The National Human Genome Research Institute (NHGRI) launched a totally redesigned Web site today with a new Internet address - genome.gov. The streamlined Web site address makes it easy for users to access a comprehensive and authoritative government site focused on genomic research, including the international Human Genome Project slated for completion in April 2003. The new Web site supports ongoing scientific studies by researchers inside and outside of the institute as well as providing a reliable source of genomic information for a wide range of audiences, including individuals with genetic disorders and their families, teachers and students and the general public. Links on the home page connect users to other federal government sources for information about genomics.
"This new site will make it easy for anyone interested in genome science to find answers to many of their questions," said institute Director Francis S. Collins, M.D., Ph.D. "The Web team has worked hard to provide an intuitive structure for the large amount of scientific information developed by the institutes scientists. The well-organized links between higher-level pages and the information within the site make it simple for users to find what they are looking for. Besides, the new site looks very cool."
The architecture of the new site organizes the institutes information into seven major categories. More than one-third of the pages can be found in the Research section of the site, providing an overview of the institutes scientific activities. This section includes an overview of the Human Genome Project, an international, multi-year effort of exploration designed to help scientists understand the genetic makeup of humans and to help researchers find new ways to diagnose and treat illnesses. The Research section also includes a complete description of the research program carried out by the institutes scientists working on the campus of the National Institutes of Health (NIH) and an extensive collection of online resources, ranging from scientific databases to software tools to links to other genome research centers around the world.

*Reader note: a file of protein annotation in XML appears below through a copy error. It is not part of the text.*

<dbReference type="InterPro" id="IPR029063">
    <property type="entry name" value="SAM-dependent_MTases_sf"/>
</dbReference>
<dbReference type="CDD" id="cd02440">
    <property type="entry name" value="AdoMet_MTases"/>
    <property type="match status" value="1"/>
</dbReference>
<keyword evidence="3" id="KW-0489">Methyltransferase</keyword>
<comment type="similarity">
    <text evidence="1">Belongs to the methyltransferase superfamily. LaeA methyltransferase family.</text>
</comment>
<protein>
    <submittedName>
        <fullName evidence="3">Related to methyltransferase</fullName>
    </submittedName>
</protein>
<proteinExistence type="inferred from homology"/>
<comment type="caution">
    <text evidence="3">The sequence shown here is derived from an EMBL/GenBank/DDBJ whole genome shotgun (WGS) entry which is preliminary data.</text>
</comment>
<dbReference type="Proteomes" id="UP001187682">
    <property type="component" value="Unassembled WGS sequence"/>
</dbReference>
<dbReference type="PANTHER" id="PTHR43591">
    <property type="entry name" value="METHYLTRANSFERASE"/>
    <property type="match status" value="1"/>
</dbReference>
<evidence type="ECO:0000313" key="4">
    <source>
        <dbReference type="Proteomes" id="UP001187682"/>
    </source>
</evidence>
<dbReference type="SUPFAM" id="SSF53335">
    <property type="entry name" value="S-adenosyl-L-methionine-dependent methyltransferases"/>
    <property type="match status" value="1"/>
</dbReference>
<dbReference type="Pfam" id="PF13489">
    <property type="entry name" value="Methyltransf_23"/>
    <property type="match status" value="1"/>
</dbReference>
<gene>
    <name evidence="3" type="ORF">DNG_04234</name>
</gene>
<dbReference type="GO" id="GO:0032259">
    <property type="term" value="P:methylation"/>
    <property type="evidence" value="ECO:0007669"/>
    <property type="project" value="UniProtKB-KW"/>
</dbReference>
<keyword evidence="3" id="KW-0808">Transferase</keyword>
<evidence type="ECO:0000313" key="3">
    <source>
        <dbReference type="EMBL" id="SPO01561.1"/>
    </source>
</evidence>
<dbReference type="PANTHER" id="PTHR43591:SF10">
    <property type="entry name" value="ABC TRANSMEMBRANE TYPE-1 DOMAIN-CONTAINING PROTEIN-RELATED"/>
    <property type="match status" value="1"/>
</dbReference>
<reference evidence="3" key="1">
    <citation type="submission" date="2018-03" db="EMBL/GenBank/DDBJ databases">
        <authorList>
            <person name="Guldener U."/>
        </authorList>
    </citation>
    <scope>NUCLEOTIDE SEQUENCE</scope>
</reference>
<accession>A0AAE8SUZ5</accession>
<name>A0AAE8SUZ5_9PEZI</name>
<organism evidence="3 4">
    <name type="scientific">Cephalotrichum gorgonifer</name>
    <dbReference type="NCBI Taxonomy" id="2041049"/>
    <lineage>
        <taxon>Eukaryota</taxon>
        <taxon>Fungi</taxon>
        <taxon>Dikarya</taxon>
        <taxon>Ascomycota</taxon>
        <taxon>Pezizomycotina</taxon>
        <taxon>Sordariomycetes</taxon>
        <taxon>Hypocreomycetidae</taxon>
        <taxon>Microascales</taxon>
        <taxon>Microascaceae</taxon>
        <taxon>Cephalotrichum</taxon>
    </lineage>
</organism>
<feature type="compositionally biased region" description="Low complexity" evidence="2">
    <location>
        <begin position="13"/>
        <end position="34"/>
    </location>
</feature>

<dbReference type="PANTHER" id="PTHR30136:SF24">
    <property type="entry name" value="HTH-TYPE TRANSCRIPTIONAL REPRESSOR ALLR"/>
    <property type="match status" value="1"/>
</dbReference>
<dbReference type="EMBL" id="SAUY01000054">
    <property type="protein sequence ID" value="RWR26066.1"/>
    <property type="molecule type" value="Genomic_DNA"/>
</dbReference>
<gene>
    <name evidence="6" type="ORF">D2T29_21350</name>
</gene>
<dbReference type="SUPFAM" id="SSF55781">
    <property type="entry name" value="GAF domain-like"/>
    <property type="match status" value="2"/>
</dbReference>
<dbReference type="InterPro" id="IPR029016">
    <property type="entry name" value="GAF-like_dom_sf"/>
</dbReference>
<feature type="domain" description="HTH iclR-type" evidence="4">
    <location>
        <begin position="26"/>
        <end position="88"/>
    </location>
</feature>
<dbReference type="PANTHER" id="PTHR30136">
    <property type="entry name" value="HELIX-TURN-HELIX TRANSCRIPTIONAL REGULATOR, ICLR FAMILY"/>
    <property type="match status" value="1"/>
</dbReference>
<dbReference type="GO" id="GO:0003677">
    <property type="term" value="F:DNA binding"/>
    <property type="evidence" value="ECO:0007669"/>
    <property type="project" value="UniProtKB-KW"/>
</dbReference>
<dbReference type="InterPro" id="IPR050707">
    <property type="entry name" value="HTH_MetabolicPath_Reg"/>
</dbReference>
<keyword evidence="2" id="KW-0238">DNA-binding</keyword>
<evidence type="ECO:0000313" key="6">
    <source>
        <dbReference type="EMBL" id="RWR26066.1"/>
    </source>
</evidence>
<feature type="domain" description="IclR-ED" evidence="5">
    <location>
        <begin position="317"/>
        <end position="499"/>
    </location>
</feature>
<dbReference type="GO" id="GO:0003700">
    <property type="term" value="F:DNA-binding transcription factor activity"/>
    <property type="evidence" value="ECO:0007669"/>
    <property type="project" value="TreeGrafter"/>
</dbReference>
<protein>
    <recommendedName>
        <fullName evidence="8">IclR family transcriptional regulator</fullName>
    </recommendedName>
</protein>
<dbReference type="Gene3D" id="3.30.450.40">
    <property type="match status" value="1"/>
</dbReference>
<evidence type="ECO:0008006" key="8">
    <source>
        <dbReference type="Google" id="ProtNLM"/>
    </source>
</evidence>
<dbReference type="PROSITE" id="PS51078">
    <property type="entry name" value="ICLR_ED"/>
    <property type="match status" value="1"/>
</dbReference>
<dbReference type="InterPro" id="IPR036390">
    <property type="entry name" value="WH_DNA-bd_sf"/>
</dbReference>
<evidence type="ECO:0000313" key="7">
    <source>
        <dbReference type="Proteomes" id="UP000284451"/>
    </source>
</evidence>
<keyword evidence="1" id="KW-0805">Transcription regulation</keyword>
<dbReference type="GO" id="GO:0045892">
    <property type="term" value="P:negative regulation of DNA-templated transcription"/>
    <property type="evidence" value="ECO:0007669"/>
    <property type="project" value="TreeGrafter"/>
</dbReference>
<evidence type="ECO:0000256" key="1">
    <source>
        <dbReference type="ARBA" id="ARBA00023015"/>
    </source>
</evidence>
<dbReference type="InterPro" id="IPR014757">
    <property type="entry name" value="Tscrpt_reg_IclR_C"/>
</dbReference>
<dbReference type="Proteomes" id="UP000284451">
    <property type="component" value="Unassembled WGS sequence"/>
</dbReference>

Geoff Spencer | EurekAlert!
New eDNA technology used to quickly assess coral reefs
18.04.2019 | University of Hawaii at Manoa
New automated biological-sample analysis systems to accelerate disease detection
18.04.2019 | Polytechnique Montréal
A stellar flare 10 times more powerful than anything seen on our sun has burst from an ultracool star almost the same size as Jupiter
A localization phenomenon boosts the accuracy of solving quantum many-body problems with quantum computers which are otherwise challenging for conventional computers. This brings such digital quantum simulation within reach on quantum devices available today.
Quantum computers promise to solve certain computational problems exponentially faster than any classical machine. “A particularly promising application is the...
The technology could revolutionize how information travels through data centers and artificial intelligence networks
Engineers at the University of California, Berkeley have built a new photonic switch that can control the direction of light passing through optical fibers...
Physicists observe how electron-hole pairs drift apart at ultrafast speed, but still remain strongly bound.
Modern electronics relies on ultrafast charge motion on ever shorter length scales. Physicists from Regensburg and Gothenburg have now succeeded in resolving a...
Engineers create novel optical devices, including a moth eye-inspired omnidirectional microwave antenna
A team of engineers at Tufts University has developed a series of 3D printed metamaterials with unique microwave or optical properties that go beyond what is...
17.04.2019 | Event News
15.04.2019 | Event News
09.04.2019 | Event News
18.04.2019 | Life Sciences
18.04.2019 | Physics and Astronomy
18.04.2019 | Life Sciences